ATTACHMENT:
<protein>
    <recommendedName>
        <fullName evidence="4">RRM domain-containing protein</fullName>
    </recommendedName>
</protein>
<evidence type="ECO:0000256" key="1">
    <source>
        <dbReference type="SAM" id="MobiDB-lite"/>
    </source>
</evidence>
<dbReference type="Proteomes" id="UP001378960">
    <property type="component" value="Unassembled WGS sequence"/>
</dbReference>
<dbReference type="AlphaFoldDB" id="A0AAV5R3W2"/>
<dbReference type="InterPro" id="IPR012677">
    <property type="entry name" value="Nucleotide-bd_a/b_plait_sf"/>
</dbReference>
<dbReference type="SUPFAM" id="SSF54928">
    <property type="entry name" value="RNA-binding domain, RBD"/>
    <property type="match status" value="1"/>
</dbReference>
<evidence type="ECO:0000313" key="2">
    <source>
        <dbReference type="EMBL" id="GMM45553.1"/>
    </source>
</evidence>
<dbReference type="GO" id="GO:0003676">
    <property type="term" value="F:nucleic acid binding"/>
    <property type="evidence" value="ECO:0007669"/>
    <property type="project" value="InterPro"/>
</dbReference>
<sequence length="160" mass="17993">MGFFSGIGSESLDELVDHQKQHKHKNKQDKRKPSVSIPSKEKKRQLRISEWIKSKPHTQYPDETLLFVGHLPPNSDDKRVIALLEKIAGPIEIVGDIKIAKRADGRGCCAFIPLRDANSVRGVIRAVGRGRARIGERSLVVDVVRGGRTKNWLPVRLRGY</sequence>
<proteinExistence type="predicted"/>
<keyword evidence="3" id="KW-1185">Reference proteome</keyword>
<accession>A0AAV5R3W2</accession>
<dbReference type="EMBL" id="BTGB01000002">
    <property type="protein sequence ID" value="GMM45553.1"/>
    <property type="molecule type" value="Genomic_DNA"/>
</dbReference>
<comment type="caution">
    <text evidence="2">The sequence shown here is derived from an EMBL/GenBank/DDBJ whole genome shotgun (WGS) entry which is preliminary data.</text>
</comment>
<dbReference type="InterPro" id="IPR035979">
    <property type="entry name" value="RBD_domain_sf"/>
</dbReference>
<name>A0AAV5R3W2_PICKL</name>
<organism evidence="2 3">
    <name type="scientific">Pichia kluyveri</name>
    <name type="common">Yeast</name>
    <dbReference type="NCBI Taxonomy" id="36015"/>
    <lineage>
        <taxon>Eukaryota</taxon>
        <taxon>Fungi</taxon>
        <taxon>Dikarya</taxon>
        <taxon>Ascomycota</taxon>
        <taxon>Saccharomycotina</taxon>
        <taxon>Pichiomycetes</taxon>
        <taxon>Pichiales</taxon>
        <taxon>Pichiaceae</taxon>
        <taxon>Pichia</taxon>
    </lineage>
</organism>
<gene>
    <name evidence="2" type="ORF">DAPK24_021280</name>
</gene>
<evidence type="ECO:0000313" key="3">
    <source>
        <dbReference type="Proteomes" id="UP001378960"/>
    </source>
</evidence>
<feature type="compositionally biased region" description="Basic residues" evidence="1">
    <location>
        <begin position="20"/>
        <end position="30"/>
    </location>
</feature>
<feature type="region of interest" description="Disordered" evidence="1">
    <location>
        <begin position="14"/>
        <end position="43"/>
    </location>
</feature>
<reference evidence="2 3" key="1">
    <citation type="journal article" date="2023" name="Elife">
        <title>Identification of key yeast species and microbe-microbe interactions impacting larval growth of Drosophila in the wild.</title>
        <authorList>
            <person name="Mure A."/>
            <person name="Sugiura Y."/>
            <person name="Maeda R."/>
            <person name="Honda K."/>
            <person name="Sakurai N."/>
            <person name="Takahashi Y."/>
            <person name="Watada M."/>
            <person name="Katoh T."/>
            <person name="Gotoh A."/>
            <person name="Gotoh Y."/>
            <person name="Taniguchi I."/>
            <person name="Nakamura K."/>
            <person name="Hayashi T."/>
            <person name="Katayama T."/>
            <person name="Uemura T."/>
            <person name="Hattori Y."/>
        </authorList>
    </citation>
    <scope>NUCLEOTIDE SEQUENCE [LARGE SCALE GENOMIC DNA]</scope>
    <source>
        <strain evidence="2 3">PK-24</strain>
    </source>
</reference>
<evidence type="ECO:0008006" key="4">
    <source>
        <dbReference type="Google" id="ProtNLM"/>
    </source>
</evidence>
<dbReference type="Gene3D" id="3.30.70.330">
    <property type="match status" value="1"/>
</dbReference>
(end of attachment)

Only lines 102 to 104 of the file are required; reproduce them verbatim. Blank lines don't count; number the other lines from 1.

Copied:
            <person name="Hattori Y."/>
        </authorList>
    </citation>